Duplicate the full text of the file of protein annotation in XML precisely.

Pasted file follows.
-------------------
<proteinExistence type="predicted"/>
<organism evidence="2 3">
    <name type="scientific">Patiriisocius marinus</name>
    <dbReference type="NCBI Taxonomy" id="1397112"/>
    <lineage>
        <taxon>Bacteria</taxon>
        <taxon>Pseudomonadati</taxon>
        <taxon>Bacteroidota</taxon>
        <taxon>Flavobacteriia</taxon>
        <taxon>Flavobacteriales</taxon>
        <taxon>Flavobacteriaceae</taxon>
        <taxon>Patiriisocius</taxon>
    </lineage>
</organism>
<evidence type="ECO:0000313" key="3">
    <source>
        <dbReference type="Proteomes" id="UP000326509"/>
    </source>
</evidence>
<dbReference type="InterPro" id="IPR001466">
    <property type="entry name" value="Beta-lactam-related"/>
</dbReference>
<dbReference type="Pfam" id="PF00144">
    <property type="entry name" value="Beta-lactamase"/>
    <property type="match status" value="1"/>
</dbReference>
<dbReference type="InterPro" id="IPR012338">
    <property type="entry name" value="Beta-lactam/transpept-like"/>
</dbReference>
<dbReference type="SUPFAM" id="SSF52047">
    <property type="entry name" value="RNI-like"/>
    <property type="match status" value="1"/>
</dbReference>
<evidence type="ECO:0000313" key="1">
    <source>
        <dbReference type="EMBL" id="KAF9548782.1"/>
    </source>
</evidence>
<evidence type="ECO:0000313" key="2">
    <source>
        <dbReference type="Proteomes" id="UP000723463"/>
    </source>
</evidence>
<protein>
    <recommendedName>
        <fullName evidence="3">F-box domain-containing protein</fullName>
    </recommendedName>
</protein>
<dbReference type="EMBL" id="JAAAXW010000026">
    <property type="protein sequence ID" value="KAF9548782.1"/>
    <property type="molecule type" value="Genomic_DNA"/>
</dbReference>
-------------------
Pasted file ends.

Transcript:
<proteinExistence type="predicted"/>
<organism evidence="2 3">
    <name type="scientific">Patiriisocius marinus</name>
    <dbReference type="NCBI Taxonomy" id="1397112"/>
    <lineage>
        <taxon>Bacteria</taxon>
        <taxon>Pseudomonadati</taxon>
        <taxon>Bacteroidota</taxon>
        <taxon>Flavobacteriia</taxon>
        <taxon>Flavobacteriales</taxon>
        <taxon>Flavobacteriaceae</taxon>
        <taxon>Patiriisocius</taxon>
    </lineage>
</organism>
<evidence type="ECO:0000313" key="3">
    <source>
        <dbReference type="Proteomes" id="UP000326509"/>
    </source>
</evidence>
<dbReference type="InterPro" id="IPR001466">
    <property type="entry name" value="Beta-lactam-related"/>
</dbReference>
<dbReference type="Pfam" id="PF00144">
    <property type="entry name" value="Beta-lactamase"/>
    <property type="match status" value="1"/>
</dbReference>
<dbReference type="InterPro" id="IPR012338">
    <property type="entry name" value="Beta-lactam/transpept-like"/>
</dbReference>
<dbReference type="SUPFAM" id="SSF52047">
    <property type="entry name" value="RNI-like"/>
    <property type="match status" value="1"/>
</dbReference>
<evidence type="ECO:0000313" key="1">
    <source>
        <dbReference type="EMBL" id="KAF9548782.1"/>
    </source>
</evidence>
<evidence type="ECO:0000313" key="2">
    <source>
        <dbReference type="Proteomes" id="UP000723463"/>
    </source>
</evidence>
<protein>
    <recommendedName>
        <fullName evidence="3">F-box domain-containing protein</fullName>
    </recommendedName>
</protein>
<dbReference type="EMBL" id="JAAAXW010000026">
    <property type="protein sequence ID" value="KAF9548782.1"/>
    <property type="molecule type" value="Genomic_DNA"/>
</dbReference>